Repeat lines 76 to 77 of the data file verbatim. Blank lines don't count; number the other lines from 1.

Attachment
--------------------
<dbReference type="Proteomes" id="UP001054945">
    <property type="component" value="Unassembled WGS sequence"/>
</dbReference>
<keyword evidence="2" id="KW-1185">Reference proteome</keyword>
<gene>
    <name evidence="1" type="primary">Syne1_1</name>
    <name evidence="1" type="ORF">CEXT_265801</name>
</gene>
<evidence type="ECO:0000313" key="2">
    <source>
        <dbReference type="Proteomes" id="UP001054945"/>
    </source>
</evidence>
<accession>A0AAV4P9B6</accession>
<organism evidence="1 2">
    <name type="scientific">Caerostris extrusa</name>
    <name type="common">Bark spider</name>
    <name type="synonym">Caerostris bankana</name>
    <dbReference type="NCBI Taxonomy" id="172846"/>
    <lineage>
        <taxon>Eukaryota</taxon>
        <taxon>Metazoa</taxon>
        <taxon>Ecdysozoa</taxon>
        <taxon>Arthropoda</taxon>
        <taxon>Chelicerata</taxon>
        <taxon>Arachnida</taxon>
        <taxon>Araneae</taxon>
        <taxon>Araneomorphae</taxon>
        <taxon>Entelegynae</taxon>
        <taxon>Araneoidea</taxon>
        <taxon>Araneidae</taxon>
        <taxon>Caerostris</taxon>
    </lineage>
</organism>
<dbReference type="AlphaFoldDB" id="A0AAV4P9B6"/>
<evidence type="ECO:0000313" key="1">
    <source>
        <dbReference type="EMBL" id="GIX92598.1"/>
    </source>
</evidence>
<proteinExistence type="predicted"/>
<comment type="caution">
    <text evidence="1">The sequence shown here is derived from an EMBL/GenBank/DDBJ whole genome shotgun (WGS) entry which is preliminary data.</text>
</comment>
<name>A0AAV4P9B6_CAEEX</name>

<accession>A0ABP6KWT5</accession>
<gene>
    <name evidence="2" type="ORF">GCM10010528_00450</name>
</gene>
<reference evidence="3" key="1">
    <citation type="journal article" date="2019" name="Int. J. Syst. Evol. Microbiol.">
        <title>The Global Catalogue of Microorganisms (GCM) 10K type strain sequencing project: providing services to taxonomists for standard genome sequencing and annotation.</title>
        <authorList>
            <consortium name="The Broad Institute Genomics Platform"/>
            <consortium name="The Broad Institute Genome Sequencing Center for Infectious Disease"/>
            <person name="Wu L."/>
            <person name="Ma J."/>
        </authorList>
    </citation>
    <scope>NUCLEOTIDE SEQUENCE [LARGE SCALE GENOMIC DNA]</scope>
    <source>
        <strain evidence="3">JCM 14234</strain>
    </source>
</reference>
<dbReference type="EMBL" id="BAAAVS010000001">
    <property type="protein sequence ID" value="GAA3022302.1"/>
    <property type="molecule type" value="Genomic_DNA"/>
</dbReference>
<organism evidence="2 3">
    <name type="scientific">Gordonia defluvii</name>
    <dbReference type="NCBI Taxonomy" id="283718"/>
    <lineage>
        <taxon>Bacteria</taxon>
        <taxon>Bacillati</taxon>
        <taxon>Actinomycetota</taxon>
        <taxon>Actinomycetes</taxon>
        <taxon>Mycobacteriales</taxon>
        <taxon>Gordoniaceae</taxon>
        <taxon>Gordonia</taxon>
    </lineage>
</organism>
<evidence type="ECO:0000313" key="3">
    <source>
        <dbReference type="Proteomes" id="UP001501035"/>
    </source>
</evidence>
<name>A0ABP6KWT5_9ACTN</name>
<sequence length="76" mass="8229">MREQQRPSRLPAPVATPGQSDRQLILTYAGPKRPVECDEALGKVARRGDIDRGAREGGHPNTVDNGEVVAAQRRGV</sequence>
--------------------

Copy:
        <taxon>Actinomycetes</taxon>
        <taxon>Mycobacteriales</taxon>